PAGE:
In lieu of the comprehensive study, whether the town will be able to join the trend of building a whitewater park to enhance the recreational opportunities depends on the Army Corps permit. On Nov.16, town officials will meet with the Army Corps to "hash it out," said Garcia. Without data to certifiably prove the claims of either the detractors or supporters of the San Juan River Project, the outcome of the meeting is still a matter of conjecture.

 

Schiro recall fails

By Chuck McGuire

Staff Writer

Efforts to recall Archuleta County Commissioner Robin Schiro have failed.

After a petition requesting a special recall election was approved by the Archuleta County Clerk's office, the Committee to Recall Robin Schiro had 60 days to collect 1,374 valid voter signatures.

However, according to Julie Rodriguez, a principal committee organizer, only 80 to 85 percent of that number had been gathered by the 4 p.m. Monday deadline.

"We did fall short of the number of signatures needed," Rodriguez said, "so we didn't turn any petitions in to the county. A lot of people and businesses signed the petitions, but since turning them in wouldn't serve our purpose, we wanted to protect those who signed from any possible repercussions."

Schiro represents District 1 on the Archuleta County Board of County Commissioners, having defeated incumbent Bill Downey in last fall's election. To force a special recall election, petitioners would have had to accumulate 1,374 valid signatures, or a quarter of the total votes cast in that race.

"Even though we didn't meet our goal, we did bring some awareness to existing problems with county government, and I think we sent a clear message reminding people that they need to keep an eye on public officials and hold them accountable," Rodriguez said.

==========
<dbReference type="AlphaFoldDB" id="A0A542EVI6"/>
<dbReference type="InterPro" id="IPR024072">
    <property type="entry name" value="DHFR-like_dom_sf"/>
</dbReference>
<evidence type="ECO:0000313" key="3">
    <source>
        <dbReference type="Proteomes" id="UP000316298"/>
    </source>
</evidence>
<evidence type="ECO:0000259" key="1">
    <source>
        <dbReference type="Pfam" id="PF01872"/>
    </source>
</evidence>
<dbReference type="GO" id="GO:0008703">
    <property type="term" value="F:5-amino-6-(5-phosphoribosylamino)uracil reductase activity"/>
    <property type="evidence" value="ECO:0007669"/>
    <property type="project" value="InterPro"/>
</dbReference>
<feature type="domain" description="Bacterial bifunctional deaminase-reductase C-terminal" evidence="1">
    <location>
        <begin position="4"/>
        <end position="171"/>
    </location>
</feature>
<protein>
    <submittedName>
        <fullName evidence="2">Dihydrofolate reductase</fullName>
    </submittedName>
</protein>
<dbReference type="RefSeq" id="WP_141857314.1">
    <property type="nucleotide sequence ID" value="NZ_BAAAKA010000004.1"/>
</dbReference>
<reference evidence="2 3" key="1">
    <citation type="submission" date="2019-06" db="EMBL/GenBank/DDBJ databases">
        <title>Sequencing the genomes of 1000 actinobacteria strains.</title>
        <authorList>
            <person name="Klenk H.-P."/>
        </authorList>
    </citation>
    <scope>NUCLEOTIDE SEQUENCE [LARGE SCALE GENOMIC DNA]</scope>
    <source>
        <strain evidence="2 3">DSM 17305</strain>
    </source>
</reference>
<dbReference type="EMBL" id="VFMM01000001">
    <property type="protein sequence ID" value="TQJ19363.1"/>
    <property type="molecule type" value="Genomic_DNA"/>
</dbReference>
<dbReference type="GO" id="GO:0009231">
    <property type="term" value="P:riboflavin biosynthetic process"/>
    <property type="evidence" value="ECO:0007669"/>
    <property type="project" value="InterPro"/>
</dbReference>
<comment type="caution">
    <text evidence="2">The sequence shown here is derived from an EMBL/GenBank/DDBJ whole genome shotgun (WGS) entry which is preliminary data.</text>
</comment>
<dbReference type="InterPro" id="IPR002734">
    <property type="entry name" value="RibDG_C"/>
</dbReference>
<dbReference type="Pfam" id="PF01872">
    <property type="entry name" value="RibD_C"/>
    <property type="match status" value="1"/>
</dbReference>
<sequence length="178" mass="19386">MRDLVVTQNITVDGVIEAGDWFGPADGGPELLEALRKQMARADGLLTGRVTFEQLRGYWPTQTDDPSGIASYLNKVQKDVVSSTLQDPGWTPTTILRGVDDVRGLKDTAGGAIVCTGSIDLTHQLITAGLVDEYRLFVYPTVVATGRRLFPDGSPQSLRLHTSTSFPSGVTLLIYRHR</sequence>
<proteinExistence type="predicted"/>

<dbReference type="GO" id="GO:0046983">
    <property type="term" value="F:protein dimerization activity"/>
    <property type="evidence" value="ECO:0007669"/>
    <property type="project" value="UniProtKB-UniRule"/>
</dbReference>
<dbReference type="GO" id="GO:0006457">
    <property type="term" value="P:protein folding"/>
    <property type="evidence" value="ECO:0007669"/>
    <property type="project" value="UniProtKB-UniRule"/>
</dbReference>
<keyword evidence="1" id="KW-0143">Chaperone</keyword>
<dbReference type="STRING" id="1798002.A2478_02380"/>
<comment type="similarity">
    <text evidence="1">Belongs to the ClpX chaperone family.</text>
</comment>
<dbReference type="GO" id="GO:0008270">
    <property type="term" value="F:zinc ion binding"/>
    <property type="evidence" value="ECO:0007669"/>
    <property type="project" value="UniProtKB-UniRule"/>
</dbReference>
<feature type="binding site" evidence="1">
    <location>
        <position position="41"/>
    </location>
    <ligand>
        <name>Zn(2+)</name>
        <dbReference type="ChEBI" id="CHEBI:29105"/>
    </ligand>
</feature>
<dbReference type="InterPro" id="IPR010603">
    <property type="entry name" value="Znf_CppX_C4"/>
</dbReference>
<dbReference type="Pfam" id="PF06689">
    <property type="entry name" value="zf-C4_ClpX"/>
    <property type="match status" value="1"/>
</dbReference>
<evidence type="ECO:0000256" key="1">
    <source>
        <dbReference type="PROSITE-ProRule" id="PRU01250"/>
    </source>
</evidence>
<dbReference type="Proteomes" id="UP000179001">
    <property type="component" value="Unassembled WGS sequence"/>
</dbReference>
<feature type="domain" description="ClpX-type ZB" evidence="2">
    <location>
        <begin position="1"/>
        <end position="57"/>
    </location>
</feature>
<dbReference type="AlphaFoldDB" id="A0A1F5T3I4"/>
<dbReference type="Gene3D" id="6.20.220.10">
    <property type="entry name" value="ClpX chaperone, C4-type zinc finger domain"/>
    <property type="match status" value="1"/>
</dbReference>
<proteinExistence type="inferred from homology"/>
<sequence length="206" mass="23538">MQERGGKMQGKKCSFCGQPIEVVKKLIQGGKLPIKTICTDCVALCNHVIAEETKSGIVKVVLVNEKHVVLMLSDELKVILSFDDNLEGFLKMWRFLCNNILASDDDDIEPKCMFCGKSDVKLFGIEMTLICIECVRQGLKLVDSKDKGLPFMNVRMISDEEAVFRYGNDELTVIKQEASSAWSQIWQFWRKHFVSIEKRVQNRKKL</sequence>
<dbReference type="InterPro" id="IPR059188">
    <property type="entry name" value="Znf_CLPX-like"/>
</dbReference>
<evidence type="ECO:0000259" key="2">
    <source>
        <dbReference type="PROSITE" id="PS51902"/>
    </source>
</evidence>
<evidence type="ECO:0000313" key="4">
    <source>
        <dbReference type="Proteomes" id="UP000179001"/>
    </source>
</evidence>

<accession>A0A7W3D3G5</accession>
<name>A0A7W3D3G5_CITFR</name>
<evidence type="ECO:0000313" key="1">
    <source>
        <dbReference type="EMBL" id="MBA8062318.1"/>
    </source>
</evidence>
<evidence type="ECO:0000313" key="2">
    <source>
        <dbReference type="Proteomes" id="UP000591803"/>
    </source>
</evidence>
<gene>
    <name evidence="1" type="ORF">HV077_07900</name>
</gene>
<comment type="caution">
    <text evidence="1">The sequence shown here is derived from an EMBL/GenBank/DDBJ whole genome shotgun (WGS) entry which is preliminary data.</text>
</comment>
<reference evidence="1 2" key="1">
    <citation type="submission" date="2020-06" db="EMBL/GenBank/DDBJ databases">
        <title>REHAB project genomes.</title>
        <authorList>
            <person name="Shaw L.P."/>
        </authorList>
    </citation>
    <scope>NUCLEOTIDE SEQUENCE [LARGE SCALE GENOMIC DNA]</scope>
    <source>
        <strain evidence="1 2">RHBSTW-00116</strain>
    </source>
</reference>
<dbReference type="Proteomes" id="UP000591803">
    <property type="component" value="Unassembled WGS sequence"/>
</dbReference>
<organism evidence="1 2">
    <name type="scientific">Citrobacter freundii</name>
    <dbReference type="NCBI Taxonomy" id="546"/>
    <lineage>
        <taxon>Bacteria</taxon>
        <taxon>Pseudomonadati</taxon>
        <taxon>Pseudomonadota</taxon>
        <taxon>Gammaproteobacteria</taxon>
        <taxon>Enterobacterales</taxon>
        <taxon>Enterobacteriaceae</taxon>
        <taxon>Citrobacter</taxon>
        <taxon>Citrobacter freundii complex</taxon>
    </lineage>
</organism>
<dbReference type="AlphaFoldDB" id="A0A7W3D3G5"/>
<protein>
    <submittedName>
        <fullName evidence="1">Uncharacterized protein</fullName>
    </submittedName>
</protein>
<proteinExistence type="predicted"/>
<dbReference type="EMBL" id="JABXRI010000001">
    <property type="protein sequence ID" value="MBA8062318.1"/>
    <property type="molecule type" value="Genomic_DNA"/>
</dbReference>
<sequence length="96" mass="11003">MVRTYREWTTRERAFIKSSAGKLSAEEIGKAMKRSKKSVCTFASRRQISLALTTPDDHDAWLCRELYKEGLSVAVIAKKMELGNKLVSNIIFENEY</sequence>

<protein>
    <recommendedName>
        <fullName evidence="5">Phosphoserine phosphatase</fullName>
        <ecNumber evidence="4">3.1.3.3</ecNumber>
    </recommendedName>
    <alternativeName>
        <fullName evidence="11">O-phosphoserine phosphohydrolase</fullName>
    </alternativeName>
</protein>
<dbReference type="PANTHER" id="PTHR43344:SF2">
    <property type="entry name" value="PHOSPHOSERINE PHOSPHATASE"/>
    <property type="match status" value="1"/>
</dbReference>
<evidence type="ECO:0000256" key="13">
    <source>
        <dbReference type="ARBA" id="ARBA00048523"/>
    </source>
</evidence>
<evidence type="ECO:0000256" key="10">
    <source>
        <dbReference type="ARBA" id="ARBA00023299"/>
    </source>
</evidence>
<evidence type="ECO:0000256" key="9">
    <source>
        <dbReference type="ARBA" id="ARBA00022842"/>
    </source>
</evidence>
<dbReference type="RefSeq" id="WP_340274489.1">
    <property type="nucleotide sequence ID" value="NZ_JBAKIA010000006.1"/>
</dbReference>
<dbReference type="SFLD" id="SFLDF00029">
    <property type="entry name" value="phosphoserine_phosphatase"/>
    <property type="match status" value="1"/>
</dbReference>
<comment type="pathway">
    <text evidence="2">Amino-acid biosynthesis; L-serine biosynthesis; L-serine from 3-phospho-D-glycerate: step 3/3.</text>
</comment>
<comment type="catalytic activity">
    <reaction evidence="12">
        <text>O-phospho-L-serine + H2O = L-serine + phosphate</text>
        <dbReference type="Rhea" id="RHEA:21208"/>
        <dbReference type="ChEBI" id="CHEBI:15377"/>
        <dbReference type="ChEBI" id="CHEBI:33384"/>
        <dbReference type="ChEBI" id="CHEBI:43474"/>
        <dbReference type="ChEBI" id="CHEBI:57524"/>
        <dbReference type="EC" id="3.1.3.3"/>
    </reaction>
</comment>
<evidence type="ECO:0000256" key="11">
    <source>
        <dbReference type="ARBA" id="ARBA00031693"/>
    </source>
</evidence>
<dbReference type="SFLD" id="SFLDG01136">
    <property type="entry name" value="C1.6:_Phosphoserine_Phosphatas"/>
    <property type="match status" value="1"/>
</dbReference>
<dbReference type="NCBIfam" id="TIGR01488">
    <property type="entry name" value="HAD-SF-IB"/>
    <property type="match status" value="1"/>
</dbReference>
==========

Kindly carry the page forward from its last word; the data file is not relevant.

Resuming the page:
By not submitting incomplete or insufficient petitions to the county, the committee feels subsequent recall efforts are possible, according to Rodriguez. "However, I have no future plans to pursue another recall," she said.

At press time, Commissioner Schiro was out of town tending to a family emergency and could not be reached for comment.

  

Forum considers land use code

By James Robinson

Staff Writer

A small but interested group of residents attended the first public forum for the Archuleta County Land Use Code project.

The meeting was held Tuesday evening in the Extension Building at the county fairgrounds and involved an interactive exercise where attendees could provide direct input on issues they believe are critical to an updated county land use code.

One of the primary themes that emerged from the exercise was the importance of identifying, establishing and preserving scenic corridors and wildlife migration corridors. Attendees also addressed how these corridors might be affected by future development, and brain stormed ways to mitigate the impacts.

To this end, attendees discussed the possibility of establishing wider easements along major roadways and adopting regulations requiring screening, landscaping, deeper set backs and uniform signage.

Another issue discussed was how to strike a balance between private property rights and creating a code that meets the vision and goals expressed in the Archuleta County Community Plan.